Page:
Fairly soon 'Coach Roundy is expecting t0
have a well organized team.
'Among Rescrve's present crop of ath-
letes is one James Roush, "R" Club and
varsity board member. Although his ml'
Q ling triumphs
Jim does parti-
cipate in other
this time of
year, we of Re-
serve begin to
recall just how
well Jim plays
"iron man" of
last year's team,
the "Peninsula Flash" is counted on to
lend power to this year's squad and help
lift it out of the cellar in which it has too
Wishing him and all the other members
of the team the best of luck, we tip our
hats to "R" man Jim Roush.
J 'im Roush,
Kent Roosevelt Game ls But Nine Days Awayp
Football Squad Enters Third Week's Practice
Just two weeks ago, prospective candi-
dates for the 1945 football team churned
over the turf in the first workout of the
season. Since then the squad has been giv-
ing "all it's got" during the long prac-
tices that coaches Theibert, Ellis, and Ha-
bel have been directing. Extensive drills
of calisthenics and running have turned
stiff, aching bodies into tough, lithe, human
machines prepared to take the hard exer-
cise and physical beatings that are part
and parcel of America's fall sport. The
boys have taken everything that the coaches
could throw at them and have come back
for more with peppy shouts and renewed
vigor. Short scrimmages have given the
team a taste of action and an opportunity
to apply the coaching it has received. Be-
side numerous bruises and scratches, the
squad has sustained very few bad injuries,
and it hopes to keep up this record.
Some potentials for the line-up are
pointed out in the following review. George
"glue fingers" Vaught seems to be holding
down the right end position very success-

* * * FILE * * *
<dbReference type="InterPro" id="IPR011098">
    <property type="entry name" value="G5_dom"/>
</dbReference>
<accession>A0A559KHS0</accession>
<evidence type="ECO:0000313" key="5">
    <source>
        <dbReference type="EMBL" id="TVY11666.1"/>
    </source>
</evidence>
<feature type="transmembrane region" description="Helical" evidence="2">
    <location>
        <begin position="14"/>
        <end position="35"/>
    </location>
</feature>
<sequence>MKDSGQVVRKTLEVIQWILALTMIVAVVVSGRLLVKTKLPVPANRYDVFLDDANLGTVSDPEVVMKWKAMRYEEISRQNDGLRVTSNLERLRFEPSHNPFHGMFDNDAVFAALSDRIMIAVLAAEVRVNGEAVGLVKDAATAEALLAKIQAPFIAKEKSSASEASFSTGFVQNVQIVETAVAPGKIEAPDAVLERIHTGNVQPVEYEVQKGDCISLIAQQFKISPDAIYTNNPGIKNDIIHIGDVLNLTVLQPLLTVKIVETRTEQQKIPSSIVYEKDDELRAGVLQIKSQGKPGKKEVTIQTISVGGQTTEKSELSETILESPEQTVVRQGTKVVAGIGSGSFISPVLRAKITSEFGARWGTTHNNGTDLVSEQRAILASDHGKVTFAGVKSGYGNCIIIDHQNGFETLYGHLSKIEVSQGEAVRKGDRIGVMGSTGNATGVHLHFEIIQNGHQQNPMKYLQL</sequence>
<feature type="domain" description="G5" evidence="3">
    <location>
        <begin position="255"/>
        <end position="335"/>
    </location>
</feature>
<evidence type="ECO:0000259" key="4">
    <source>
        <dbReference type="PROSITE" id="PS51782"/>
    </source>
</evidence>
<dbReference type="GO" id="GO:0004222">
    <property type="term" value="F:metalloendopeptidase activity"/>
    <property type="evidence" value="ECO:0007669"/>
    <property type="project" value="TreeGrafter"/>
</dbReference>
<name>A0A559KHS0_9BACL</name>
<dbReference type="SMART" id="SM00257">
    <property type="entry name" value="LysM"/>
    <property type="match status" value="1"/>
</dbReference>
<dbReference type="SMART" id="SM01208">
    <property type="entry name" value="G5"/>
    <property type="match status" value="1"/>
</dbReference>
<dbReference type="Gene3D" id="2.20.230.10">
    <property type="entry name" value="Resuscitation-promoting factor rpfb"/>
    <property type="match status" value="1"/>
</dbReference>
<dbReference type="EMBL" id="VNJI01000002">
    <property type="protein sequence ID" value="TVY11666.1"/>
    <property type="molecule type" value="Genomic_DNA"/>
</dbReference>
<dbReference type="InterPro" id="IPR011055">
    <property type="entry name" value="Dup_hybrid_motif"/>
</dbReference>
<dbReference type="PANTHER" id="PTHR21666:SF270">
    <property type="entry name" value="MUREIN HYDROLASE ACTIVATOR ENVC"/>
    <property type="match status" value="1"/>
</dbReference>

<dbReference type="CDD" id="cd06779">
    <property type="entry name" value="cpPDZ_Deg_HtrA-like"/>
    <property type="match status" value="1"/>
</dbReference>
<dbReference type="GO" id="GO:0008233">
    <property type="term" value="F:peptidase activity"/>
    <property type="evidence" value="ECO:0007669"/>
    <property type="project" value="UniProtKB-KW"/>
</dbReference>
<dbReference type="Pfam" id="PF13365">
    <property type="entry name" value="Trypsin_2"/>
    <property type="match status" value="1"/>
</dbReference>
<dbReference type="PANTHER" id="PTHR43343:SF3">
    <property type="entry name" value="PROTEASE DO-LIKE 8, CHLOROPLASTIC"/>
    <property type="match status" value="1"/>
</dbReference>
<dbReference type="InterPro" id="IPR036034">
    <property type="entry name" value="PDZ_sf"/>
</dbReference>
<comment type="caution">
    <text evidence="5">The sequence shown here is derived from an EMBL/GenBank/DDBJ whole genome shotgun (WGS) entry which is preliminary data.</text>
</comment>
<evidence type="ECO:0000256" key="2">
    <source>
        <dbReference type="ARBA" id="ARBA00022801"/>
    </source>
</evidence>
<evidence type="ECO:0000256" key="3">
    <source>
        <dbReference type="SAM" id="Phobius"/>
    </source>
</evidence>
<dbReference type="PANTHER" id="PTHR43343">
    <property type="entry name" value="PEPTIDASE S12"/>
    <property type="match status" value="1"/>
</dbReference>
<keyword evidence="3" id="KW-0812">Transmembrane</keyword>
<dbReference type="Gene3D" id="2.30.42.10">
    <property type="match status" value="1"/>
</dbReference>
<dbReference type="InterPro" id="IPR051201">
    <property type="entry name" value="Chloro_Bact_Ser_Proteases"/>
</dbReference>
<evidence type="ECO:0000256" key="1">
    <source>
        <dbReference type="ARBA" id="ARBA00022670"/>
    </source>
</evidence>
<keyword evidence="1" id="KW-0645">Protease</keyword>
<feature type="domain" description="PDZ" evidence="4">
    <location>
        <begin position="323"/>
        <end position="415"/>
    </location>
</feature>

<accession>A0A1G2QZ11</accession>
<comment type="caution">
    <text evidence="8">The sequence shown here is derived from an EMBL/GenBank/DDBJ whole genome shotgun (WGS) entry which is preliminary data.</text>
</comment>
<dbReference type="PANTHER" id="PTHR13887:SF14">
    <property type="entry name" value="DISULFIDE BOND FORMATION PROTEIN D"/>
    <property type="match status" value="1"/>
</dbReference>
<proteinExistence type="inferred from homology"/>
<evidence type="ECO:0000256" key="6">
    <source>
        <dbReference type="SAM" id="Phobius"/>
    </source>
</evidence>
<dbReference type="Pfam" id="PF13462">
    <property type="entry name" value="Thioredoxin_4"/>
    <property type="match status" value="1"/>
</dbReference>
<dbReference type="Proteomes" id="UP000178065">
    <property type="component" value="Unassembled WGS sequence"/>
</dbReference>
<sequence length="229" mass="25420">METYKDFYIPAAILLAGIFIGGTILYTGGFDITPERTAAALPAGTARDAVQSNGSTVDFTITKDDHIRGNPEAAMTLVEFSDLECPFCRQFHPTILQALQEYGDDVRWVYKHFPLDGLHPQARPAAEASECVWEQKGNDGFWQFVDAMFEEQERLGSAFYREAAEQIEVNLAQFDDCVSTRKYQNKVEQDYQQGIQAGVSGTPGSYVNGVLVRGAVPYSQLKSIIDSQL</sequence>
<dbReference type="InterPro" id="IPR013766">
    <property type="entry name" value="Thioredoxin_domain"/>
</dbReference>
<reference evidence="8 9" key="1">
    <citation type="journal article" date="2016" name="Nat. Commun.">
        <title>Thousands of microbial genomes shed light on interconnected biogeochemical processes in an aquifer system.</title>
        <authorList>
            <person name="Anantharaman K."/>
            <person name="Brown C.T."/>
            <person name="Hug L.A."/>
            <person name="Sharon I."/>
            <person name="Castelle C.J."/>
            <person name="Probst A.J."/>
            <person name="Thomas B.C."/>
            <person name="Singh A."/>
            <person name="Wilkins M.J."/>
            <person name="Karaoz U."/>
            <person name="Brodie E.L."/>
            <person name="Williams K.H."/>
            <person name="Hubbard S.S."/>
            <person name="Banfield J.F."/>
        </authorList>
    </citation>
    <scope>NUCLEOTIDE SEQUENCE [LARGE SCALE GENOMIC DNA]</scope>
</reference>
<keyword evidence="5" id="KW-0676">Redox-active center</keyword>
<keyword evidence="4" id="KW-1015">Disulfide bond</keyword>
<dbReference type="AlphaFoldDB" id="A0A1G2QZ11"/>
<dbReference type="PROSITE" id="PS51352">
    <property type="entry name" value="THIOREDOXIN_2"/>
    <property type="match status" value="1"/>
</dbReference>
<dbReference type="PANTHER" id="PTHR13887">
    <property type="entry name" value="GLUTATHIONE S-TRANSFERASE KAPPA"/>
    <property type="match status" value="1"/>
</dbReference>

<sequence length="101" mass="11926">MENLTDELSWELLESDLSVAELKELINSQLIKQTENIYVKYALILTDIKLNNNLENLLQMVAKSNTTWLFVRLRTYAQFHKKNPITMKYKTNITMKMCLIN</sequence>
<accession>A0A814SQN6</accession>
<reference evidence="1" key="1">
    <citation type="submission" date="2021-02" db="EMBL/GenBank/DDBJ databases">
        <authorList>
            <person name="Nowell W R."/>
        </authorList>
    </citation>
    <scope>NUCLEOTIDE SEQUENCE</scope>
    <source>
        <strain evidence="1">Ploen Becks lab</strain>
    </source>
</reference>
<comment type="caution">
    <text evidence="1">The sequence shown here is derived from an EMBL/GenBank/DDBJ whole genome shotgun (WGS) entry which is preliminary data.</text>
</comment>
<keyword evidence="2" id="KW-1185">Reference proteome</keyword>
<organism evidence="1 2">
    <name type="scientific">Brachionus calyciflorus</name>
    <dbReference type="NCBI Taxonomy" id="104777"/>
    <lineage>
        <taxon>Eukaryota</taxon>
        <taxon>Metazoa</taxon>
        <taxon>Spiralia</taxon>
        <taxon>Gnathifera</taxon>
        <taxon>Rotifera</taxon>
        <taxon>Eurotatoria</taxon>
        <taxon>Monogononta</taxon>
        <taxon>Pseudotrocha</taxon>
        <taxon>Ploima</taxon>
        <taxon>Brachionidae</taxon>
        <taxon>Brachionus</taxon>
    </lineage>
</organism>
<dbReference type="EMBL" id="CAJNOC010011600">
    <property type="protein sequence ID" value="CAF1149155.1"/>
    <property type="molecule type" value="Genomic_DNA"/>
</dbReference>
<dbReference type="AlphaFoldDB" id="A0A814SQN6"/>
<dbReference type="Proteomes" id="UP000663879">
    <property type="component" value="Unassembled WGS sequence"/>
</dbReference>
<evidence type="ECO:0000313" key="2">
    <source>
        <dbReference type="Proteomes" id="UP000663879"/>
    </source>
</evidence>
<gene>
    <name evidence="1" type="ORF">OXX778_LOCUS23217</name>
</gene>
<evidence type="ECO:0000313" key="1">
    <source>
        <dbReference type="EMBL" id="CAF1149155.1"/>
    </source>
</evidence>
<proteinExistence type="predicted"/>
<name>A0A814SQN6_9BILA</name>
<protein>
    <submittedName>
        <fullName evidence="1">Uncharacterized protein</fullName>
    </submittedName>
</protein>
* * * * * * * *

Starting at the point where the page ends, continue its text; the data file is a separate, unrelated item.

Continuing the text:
fully, and his remarkable ability to hang
on to passes promises to be a threat on
the Green and White offensive. Don Kra-
mer's weight combined with plenty of drive
in the right tackle spot will prove valu-
able to the team on both offense and de-
fense. Bob Dewey and Dick Kaylor, at
left and right guards respectively, are two
of a kind. Although light, they display
Football Schedule for 1945
Sept. 29-Kent Roosevelt ..... There
6--Parma .............. Here
Oct. 13-Rocky River -- .... There
Oct. 20-Cranbrook ..... ..... H ere
Oct. 27-Chagrin Falls ........ Here
Nov. 3-Oberlin ....... ..... H ere
Nov. 10'-University .......... There
Soccer Schedule for 1945
Oct. 20'-University ........... Here
Oct. 27-University .......... There
There are four other games
planned for this season-two with
- , P
from Cleveland, O., is now with the
D'Anna Barber Shop and will appre-
ciate your patronage. ,
Phone Hudson 332
plenty of the fight and hard-hitting power
that are necessary in those positions. Paul
Shepherd, short but hefty, owns an exten-
sive collection of deadly blocks and tackles
which he uses generously, both while cen-
tering the ball and while backing up the
line. Jim "Tiny" Miller has proved his
ability to hit and hit hard from the left
tackle position, much to the regret of op-
posing teammates in scrimmages. Nat
Howard, shifting from the backfield to
right end, is learning the tricks of his new
position rapidly, and this knowledge com-
bined with his drive and tackling ability
promises to make him a valuable member
of the team.
Going into the backfield we find quar-
terback Dave Nicholson whose ball-hand-
ling and deception will be a threat to any
enemy. Jim "snake hips" Roush, return-
ing to the right half slot, will again tote
the pigskin for the Tebmen, using the same
fight and shiftiness that made him such
a yard-gainer last year. Denis Sullivan
displays speed from left halfback position
and his ability to knife through the line
will prove dangerous to any opponent.
Bob "Cowboy" Joslyn combines weight and
speed with vicious tackling to make him-
self a sharp thorn in the opposition's side.